the Lord of Hofts, or Jehovab Sabaoth, I am yet to be made ac quainted with it. He is certainly named, by the prophet, THE MIGHTY GOD and tbe EVERLASTING FATHER ; and he has pronounced himself to be the king of Israel; titles, which approach fo near to the high name we are dwelling upon, that it feems to be inextricably involved in them. It is to be remarked also, that Christ frequently describes himself, as presiding in such elevated situations of power and great glory, that we are ready to exclaim, veräy tbeu art Jeb:vah. Thar a limilar conclusion was frequently drawn from his words and actions, by those who constantly fura rounded him, cannot be doubted, when we consider the strong es. preslions which they made use of. But to give to him the high name on which Dr. Toulmin discourles, they well knew would expose them to the severeft punishment. If they refrained from inserting among their numerical characters the two Hebrew letters, which, when combined, were expresive of the name of God- I say, if they refrained from inserting these letters among their figures, that God's name might not be filently and accidentally profaned; it is not to be wondered at, that they never applied to Jesus the title of Jebovab, or Jebovab Sabaoth, by open design. But I haften to descend from this awsul discussion ; which I believe is, and which I think ought always to be, interdicted by the statutes of the land, that a subject fo holy may not be hourly subject to violation from the shallow and incompetent reasonings of insufficient man; especially when his mind is not informed to the full extent of what is revealed, and while he irreverently detracts from his Saviour attributes which better information must have compelled him to alJow. If at the close of a paragraph which I have written with a trembling hand, but with a firm and aflured understanding, I might be permitted to turn and smile at Dr. Toulmin, I should say exultingly to him and his Monthly Reviewer, what an excellent divine !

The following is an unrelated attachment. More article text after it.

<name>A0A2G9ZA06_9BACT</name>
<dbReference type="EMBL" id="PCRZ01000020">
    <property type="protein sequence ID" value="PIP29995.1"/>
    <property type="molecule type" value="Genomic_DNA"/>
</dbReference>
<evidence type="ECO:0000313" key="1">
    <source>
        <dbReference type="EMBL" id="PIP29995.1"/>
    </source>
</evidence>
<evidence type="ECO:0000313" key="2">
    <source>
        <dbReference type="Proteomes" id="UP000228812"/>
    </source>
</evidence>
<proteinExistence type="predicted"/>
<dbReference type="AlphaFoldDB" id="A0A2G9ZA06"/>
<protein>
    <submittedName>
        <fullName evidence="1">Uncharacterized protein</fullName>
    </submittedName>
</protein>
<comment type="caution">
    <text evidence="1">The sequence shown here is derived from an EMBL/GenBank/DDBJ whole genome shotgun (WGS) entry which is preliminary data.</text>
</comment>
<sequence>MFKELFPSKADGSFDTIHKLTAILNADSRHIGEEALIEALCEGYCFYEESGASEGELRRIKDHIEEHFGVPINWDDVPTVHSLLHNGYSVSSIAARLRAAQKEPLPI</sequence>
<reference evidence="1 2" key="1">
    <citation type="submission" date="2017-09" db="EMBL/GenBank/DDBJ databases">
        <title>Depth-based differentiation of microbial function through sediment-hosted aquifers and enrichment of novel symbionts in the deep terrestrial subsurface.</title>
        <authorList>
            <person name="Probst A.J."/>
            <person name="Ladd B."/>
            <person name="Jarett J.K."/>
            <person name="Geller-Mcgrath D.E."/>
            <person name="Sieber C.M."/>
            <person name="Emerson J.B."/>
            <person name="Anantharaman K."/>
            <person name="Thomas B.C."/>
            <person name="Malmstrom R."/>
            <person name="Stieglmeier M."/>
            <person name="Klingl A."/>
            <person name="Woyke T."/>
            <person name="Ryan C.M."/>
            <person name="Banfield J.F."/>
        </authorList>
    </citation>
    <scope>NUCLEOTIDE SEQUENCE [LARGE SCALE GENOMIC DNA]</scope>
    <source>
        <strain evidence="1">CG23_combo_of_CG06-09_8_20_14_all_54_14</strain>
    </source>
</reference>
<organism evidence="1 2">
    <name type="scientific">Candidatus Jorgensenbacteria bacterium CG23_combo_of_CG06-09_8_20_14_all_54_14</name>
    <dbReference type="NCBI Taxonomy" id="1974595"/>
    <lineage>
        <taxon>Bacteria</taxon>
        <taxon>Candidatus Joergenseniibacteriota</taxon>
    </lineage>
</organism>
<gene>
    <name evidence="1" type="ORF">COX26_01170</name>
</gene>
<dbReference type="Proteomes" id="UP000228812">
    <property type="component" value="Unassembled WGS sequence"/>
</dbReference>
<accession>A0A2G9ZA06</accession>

Let us now consider Dr. Toulmin's merits as a critic. And here let us previously observe, that all language whatever has had ils origin from earth. The words by which we understand one another, and all their correspondent symbols upon paper, have been coined and invented by man, for the use of himself, and his fellow-creatures. Every image, therefore, which is delivered over to language, and at the repetition of some particular found is again revived in the mind, was originally taken by the human eye from the visible objects of this world, and in a manner set to music, ly being married to certain letters and syllables, and to that'tone of expression which represents it and them. Whatever word, therefore, is used, muit be referred to this original interchange of sound for fense, if we wish to determine its meaning with critical accuracy. Suppose thenthat a divine messenger should come down from heaven ; he can no otherwise be understood by the inhabitants of this world, but by adopting these tones and their corresponding images ; that is, by speaking the language of man. If he adopes this benguage, it is ablolutely necesary that we believe him to make use of it, always with a strict seference to that imagery from which it was borrowed. We are